Here comes my call for help...bear with me...have 28 yrs in Fire/Ems and am totally losing it. See the world as a bad place...sick of lying. deceit, humans who have a jaded view of life. Wife who cannot or will not understand me.
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Thread: Need a bit of help
03-10-2010, 10:58 AM #1
- Join Date
- May 2006
Need a bit of help
03-10-2010, 11:01 AM #2Shawn M. Cecula
IACOJ Division of Fire and EMS
03-10-2010, 11:10 AM #3
Bro, find someone you trust. Talk to him/her. Thats the best place to start. Someone who will listen to you is an invaluable resource. Maybe some time away? any relatives/friends/total strangers you can visit outta state? I know I fish a lot. Its relaxing, and luckily it was warm enough to do so this week. It helped me, just didn't know if you had any hobbies to fall back on. Anything healthy you can do to ease your nerves and relax your mind. Key word "healthy". As much as I've been found in the bar recently (lol), they say it doesn't help. I was told yesterday that we do no good helping others if we first don't help ourselves. I just thought that was a pretty good tid bit. Anywho, I hope whatever it is you do helps. Just make sure you are thinking with a clear head before you make any decisions about your career/mariage. Good luck Brother. Take care.Matt G.
03-10-2010, 11:14 AM #4
Seek help now Brother!
Go to your own doctor's and talk to them. They can recommend a marriage counselor or go see your Preacher, Priest or Rabbi.
You really need to get some help soon or the worst could happen and you would be regretful. Don't let this just lay there.Stay Safe and Well Out There....
Always remembering 9-11-2001 and 343+ Brothers
03-10-2010, 03:15 PM #5
- Join Date
- May 2006
Capt: Doesn't get too much worse for me than showing up for shift this morning, going home sick and drinking a 12 pack at home. (last drink 2 yrs ago). Tired of whining little babies at work, for 27 yrs I arrived one hour early and always was the last man to leave. Tired of station tones waking me up. Tired of exercising so I can do the job, tired of bosses whining all the time. TIRED>
03-10-2010, 03:31 PM #6
Sounds like a serious case of burn out, you really need to talk to someone. Go to your doctor and ask for leave due to stress. Find someone who you trust and can talk openly to....get a hold of this now.
As a female firefighter I am thankful that my husband is also a firefighter, so we talk regularly and he understands... it helps me out alot.
As for your wife...spouses who do not understand the career either don't want to or don't care to. Granted not every spouse is like that but you can't force someone to give a damn about what you do.
My heart goes out to you brother....I have big shoulders...vent all you want! We are all here for you!
03-10-2010, 03:31 PM #7
- Join Date
- Jan 2007
find someone to talk to. Your FD probably has some sort of counselor service you can go to if you have no other options.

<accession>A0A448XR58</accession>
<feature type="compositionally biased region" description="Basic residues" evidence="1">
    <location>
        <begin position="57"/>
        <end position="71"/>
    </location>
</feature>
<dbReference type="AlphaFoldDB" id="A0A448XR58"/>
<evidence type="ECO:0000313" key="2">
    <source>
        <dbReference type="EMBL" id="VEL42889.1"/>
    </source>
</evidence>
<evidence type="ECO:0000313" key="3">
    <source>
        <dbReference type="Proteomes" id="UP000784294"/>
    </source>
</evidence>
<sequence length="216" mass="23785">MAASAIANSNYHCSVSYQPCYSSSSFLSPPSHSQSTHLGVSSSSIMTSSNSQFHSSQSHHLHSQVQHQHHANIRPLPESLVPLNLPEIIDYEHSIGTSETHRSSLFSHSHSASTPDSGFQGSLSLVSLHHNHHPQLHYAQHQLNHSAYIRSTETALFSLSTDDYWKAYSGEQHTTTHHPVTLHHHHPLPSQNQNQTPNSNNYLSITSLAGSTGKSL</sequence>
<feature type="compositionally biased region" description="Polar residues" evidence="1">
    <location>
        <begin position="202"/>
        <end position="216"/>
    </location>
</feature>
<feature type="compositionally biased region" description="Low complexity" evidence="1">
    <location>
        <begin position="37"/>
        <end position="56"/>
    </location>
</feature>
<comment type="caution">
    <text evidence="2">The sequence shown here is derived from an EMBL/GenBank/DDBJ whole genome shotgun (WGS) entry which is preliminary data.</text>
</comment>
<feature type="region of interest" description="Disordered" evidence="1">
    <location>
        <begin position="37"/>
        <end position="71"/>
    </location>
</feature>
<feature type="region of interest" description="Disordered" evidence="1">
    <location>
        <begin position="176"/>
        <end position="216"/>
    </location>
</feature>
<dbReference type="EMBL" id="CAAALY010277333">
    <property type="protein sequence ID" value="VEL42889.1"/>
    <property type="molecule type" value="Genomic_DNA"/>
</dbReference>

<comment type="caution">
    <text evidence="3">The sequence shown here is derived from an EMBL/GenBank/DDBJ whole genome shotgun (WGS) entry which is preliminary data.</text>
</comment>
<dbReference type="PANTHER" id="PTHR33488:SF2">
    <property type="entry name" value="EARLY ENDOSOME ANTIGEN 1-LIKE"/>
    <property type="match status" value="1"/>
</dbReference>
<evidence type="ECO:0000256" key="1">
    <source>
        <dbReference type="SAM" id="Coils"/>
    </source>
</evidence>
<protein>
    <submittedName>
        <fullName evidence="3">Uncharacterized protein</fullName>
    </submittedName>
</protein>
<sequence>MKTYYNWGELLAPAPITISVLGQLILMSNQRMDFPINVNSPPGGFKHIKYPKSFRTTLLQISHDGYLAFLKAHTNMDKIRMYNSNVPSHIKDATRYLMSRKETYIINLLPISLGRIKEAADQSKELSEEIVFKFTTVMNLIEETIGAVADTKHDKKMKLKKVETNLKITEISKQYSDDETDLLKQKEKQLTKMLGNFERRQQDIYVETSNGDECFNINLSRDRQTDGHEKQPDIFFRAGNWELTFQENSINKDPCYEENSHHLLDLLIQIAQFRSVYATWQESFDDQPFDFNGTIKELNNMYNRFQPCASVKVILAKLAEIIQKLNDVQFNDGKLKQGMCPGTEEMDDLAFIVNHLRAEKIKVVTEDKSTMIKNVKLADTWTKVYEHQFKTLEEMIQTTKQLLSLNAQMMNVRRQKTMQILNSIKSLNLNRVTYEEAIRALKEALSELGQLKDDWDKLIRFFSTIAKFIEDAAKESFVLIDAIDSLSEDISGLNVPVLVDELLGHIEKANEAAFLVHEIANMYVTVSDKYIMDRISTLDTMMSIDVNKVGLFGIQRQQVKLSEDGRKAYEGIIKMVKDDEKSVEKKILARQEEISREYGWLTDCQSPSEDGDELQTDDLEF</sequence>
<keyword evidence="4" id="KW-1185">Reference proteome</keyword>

From what you posted it sounds like you've been a good dedicated fireman for the last 27 years and have just hit a rough patch. Don't let this rough patch ruin your career or take away your love of the fire service. Talk to someone and get this worked out, do what you need to do to get back to where you were. I've got to second what lewiston said, its probably burnout or PTSD, you can work it out if you get the help and get back to loving your job.
Remember, this isn't something permanent its just like getting sick or breaking a bone, you can heal. With some time and a little help you can get over it and be back to 100%. You just need to go see a professional be it a counselor, clergyman, or someone else with the skills to help you work through it, just like youd go to the doctor for a broken bone.
Last edited by nameless; 03-10-2010 at 03:34 PM.
03-10-2010, 03:38 PM #8
If you have anemployee assistance program,do yourself a favor... call them and make an appointment.
I went through a rough patch when I first made LT. back in 1988 and found myself taking the frustration home from the firehouse with me... which affected my home life and saw me heading to the intersection of Separation Road and Divorce Drive.
Talking to the counselors at our EAP made a world of difference... wifey and I are still together after 30+ years.
"Illegitimi non carborundum"!"The education of a firefighter and the continued education of a firefighter is what makes "real" firefighters. Continuous skill development is the core of progressive firefighting. We learn by doing and doing it again and again, both on the training ground and the fireground."
Lt. Ray McCormack, FDNY
03-10-2010, 04:04 PM #9
- Join Date
- Apr 2004
- Bossier Parrish, Louisiana
27 years in. That's quite awhile.
Retirement isn't an option you should overlook. The world and the fire station is a different place now, and maybe it's time to move on... away from the station.
Call EAP. Do what is right for yourself. You have done your time and do what you need to do.
03-10-2010, 04:27 PM #10
- Join Date
- Aug 2006
get yourself a nice touring motorcycle and get out on the road its a great release. a vacation may help. possibly a change in station may help. I agree with the EAP option if its available. calling your insurance provider for a referral to a counselor would not hurt at all. We cant change the people around us, however we can work to keep ourselves in a good frame of mind. hang in there, it can be better and you can steer things to be more favorable. it might take being a little selfish for a short time to attend to personal needs.